Ancient Cemetery Reveals Secrets of Early Medieval Wales

A team of archaeologists has discovered a rare and mysterious cemetery dating back to the 6th or 7th century in the grounds of Fonmon Castle, near Cardiff airport. The excavation has unearthed 18 graves out of an estimated 70, containing well-preserved skeletons and intriguing artefacts. The findings shed light on the life and death of a community that lived in Wales more than 1,400 years ago.

A Variety of Burial Practices

One of the most puzzling aspects of the cemetery is the diversity of burial positions among the skeletons. Some are lying flat on their backs, which is typical for the period, while others are placed on their sides, and a few are buried in a crouching position with their knees tucked up against their chest. The archaeologists are not sure what this means. Was the cemetery used over a long period of time as burial practices were changing? Or were some people being marked out as different?

Summer Courts, an osteoarchaeologist from the University of Reading, says the skeletons are in good condition despite being around 1,500 years old. She points to a skull that has just been excavated, which provides clues about how these people lived and worked. “We have some teeth that are very worn in a kind of a funny way that might indicate the use of teeth as tools,” she says. “Maybe for textile work, leather work or basketry – they’re pulling something through their front teeth.”

A Glimpse into Everyday Life

The items being found around the graves are also surprising and they show how life in the middle of the first millennium was very different from now. Fragments of dishes and cups have been found, and splinters of animal bone that have been butchered and burnt. One item really brings this community to life: a tiny carved peg that may have been used as a marker for scoring in a game, perhaps something like we use in a cribbage board.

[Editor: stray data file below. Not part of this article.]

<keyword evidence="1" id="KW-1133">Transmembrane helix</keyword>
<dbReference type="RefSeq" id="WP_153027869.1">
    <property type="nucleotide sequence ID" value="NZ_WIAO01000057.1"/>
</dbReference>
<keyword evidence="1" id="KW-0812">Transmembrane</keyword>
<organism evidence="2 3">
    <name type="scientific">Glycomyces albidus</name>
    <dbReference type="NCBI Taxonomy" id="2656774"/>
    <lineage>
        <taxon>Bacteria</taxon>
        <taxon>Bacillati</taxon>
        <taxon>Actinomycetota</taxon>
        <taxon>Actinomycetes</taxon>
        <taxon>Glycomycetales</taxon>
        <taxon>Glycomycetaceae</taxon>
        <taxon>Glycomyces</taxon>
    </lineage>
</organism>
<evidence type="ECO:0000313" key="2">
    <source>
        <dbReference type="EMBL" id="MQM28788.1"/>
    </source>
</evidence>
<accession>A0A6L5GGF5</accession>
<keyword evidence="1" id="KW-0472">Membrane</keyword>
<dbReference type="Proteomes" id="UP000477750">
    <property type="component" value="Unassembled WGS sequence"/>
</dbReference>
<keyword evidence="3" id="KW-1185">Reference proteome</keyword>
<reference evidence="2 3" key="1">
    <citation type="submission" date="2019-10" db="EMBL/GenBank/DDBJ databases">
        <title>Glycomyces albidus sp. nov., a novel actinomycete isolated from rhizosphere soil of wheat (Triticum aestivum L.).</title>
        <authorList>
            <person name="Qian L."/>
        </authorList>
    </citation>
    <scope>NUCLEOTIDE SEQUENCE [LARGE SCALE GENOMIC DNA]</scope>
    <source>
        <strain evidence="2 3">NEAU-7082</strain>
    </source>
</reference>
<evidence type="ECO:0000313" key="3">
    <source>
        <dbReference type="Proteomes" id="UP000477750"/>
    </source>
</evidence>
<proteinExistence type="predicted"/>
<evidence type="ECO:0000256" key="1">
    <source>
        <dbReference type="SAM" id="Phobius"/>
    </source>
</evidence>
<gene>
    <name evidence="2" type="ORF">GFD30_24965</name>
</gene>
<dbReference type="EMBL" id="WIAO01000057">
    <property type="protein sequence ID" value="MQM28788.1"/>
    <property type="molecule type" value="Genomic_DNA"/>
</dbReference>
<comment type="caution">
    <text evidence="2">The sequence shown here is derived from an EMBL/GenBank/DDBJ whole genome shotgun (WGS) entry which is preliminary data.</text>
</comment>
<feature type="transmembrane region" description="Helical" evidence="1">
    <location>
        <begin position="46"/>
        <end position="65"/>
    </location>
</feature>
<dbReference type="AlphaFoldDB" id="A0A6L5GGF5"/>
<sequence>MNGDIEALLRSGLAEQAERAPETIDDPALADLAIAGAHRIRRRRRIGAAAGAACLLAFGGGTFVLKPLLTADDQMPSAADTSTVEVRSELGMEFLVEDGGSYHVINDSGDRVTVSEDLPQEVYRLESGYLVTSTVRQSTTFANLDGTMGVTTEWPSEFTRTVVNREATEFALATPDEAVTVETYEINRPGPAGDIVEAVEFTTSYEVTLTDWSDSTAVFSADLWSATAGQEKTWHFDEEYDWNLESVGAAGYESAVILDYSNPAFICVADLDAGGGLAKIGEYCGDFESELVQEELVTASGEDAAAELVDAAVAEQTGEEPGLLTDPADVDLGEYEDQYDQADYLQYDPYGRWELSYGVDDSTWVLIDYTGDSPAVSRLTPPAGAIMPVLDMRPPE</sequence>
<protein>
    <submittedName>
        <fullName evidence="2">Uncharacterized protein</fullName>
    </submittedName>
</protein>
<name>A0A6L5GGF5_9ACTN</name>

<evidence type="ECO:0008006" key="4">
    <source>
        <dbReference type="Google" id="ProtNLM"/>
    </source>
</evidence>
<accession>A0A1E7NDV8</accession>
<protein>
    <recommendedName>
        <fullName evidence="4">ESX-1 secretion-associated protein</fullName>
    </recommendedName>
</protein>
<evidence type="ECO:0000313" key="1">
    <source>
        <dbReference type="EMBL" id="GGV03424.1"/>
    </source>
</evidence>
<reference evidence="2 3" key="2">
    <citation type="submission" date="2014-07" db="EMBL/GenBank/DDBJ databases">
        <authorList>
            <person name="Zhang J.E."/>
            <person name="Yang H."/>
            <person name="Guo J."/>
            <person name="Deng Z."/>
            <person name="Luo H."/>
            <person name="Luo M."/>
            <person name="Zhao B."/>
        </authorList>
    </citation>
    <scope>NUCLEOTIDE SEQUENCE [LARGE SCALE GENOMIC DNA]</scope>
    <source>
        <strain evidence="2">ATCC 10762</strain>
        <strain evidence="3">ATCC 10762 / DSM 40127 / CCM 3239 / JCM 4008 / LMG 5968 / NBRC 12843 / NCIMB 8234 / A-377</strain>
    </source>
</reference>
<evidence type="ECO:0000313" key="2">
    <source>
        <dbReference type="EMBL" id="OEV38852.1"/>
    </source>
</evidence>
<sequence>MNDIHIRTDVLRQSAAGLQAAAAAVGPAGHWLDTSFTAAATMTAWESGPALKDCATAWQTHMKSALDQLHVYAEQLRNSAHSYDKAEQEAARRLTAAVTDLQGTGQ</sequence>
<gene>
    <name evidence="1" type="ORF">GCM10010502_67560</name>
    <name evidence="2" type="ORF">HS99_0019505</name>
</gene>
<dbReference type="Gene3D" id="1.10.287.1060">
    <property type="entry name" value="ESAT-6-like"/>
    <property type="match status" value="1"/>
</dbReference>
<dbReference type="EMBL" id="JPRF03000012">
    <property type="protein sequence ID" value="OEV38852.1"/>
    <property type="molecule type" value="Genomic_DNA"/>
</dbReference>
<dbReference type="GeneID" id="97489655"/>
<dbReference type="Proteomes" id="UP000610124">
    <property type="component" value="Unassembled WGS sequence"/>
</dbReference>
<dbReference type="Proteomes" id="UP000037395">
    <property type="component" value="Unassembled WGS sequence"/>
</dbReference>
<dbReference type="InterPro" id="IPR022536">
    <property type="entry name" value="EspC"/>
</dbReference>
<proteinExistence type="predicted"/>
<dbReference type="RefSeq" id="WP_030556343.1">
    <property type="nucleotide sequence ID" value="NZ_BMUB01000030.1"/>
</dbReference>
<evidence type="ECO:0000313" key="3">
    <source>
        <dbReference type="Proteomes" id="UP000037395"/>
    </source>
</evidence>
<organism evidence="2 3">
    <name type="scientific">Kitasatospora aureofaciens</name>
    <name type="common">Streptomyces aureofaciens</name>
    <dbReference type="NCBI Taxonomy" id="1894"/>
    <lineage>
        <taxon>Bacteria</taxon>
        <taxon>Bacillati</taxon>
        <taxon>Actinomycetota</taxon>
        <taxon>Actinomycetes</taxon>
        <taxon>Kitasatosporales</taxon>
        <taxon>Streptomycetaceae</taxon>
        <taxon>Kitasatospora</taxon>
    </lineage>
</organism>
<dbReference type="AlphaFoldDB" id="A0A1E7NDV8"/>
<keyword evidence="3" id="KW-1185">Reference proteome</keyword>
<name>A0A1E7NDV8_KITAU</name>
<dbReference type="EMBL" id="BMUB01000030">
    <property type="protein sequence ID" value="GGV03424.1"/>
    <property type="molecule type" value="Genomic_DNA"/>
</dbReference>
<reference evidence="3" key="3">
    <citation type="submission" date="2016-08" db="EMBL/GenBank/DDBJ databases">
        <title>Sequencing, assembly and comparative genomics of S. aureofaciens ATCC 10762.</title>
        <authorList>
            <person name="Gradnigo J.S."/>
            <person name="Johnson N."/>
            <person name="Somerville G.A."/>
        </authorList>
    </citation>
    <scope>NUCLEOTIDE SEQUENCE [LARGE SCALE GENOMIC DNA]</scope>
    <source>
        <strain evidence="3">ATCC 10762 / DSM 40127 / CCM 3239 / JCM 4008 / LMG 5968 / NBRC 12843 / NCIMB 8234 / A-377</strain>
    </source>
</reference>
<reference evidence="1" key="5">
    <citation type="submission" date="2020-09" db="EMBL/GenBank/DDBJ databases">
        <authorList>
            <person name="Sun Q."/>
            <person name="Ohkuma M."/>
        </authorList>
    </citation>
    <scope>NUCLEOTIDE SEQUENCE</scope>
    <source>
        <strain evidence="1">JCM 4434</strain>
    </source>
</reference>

Ancient Cemetery Reveals Secrets

Dr Andy Seaman, a specialist in early medieval archaeology from the University of Cardiff – who is leading the digging team – says unlike cemeteries now, this doesn’t seem to be just a place to dispose of the dead. “We tend to think of graveyards as sort of enclosed spaces that we don’t really go to, but they probably would have been quite central to life in the past,” he explains.

A Link to the Past

The cemetery is located near the end of the runway at Cardiff Airport in an unremarkable field on the grounds of Fonmon Castle. The castle itself dates back to the 12th century and is one of the few medieval castles still in private ownership. The owner, Sir Brooke Boothby, has been supportive of the archaeological project and hopes to learn more about the history of his land.

The excavation is part of a wider research project called Lost Landscapes of South Wales, which aims to explore the changing environment and society of the region from the Roman period to the present day. The project is funded by the Arts and Humanities Research Council and involves several universities and organisations.

The cemetery is featured on Digging for Britain on BBC 2 at 8pm on 4 January. The full series is already available on iPlayer.

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